The spectral width of the line chosen is close to 1 nm while that of the filtering device is about 10 nm.
Before using the filtering device, as explained earlier, the device is wavelength calibrated (the relation λ(V)) and the meter is calibrated for amplitude using a standard gas whose composition is known in order to enter voltage/wavelength couples into the microprocessor 28 voltage/wavelength couple values verifying relation  and which correspond to the functioning points of the filtering device during use.
These couples should include the couple Vi/4.237 μm corresponding to the functioning point of the filtering device when spectral transmission of the device is tuned on a wavelength of 4.237 μm under an electrical voltage equal to Vi.
It is also possible to memorize only this couple Vi/4.237 μm during calibration, and to calculate and memorize at a later time other voltage/wavelength couples, corresponding to functioning points of the filtering device during its use.
After using the sensor 10 containing the filtering device, either after a predetermined length of time or for a specific reason, the filtering device might need to undergo wavelength re-calibration. To do this, a series of voltages are applied to the filtering device 16 by means of the microprocessor 28. This leads to the spectral transmission of the filtering device becoming tuned on different wavelengths [4; 5 μm]. The corresponding signal is collected for each voltage at the outlet of the detector 24.
Knowing the initial voltage Vi for which spectral transmission of the filtering device was tuned on 4.237 μm, the microprocessor 28 identifies the weakest signal among the numerical signals for a filtering device position corresponding to a voltage close to Vi.
The voltage value Vf for which this signal is obtained, is memorized along with the wavelength of 4.327 μm and the filtering device shift is given by the difference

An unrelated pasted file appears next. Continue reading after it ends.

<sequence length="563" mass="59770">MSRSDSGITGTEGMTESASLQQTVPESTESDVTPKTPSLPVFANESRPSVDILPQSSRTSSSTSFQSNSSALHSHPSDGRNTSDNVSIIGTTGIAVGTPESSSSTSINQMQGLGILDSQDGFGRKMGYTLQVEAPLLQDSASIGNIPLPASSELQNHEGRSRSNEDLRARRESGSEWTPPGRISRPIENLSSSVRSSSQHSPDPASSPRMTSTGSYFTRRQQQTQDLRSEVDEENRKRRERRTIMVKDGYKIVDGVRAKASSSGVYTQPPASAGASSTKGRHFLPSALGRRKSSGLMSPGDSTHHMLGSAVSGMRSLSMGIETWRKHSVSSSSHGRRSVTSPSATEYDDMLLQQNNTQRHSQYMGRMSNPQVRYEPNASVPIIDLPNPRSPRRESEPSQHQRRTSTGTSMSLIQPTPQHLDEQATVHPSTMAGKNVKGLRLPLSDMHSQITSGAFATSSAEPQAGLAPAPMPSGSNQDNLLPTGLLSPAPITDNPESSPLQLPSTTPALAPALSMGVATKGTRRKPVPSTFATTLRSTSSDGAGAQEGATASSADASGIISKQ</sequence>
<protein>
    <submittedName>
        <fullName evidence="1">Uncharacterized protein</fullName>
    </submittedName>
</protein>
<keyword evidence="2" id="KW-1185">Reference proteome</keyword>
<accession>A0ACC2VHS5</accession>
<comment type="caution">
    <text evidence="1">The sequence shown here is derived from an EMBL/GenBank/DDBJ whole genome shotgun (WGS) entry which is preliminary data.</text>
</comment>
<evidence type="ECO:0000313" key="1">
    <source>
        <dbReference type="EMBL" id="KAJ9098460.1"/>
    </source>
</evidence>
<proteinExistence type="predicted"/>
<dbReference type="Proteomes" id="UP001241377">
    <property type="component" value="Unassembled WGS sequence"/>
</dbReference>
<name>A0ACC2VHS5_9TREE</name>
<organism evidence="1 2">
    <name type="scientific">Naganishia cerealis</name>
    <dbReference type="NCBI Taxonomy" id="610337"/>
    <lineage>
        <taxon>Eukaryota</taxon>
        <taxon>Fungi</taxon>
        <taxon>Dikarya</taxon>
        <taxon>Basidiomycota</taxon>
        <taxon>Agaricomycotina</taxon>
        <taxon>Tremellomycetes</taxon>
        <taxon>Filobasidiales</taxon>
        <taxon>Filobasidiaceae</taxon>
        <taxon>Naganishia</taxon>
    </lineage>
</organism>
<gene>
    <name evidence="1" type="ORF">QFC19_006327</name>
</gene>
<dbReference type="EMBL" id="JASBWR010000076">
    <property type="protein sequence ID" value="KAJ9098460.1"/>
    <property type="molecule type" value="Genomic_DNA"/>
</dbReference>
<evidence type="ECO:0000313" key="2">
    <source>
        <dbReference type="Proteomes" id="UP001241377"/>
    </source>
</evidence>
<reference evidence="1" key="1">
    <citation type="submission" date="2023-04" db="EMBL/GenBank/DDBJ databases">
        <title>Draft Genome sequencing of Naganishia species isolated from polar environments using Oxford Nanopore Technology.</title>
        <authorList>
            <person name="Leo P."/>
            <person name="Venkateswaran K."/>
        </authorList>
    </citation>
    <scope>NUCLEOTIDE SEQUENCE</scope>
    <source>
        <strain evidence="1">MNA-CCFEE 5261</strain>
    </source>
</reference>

Knowing this shift and knowing the wavelength λmax on which the spectral transmission of the filtering device is to be tuned, new voltage values V′ for which this tunability can be obtained are deduced from V′=V+ΔV.
This method is advantageous because it allows the relation λmax (V) of the filtering device to be re-calibrated for at least one point or its wavelength stability to be verified without having to dismantle the filtering device 16 or the meter 10.
Re-calibration at several points allows to take into account more complicated λ(V) relations than those described above.
Moreover, this method is independent of temperature and pressure since the reference line is not sensitive to these parameters.
In another application illustrated by apparatus 32 in FIG. 4, the apparatus of FIG. 2 retains the same structure as the previously described structure but a cell 34 containing a sample of the gas to be analyzed is placed in the propagating medium 14 along the path of the infrared radiation emitted by the source 12.
Elements identical to those in FIG. 2 are given the same references.
It is possible to either retain the absorbing gaseous line(s) which occurs naturally in the propagating medium as a reference(s) (example: CO2 lines or water vapor lines), in which case the filtering device 16 calibration method as described above is applied in the same way, or to choose one or more absorbing gaseous lines present naturally in the gas in the cell whose spectral transmission is to be measured and use this for wavelength calibration of the filtering device 16.
The latter solution can for example consist in choosing methane lines in a cell containing a natural gas whose calorific value is to be measured.
According to one variant, the method according to the invention can consist in choosing two absorbing gaseous lines whose wavelengths are situated in the wavelength range in question [4; 5 μm] which are narrow, intense and always present in this range.
For example, the two lines could be those of CO2 at 4.237 and 4.280 μm.
It is advantageous to choose a second absorbing gaseous line and to use this to calibrate the filtering device in view of the fact that the material(s) constituting said filtering device can age with time. The material modulus of elasticity (Young's modulus) can therefore vary and lead to changes in the previously defined constant K.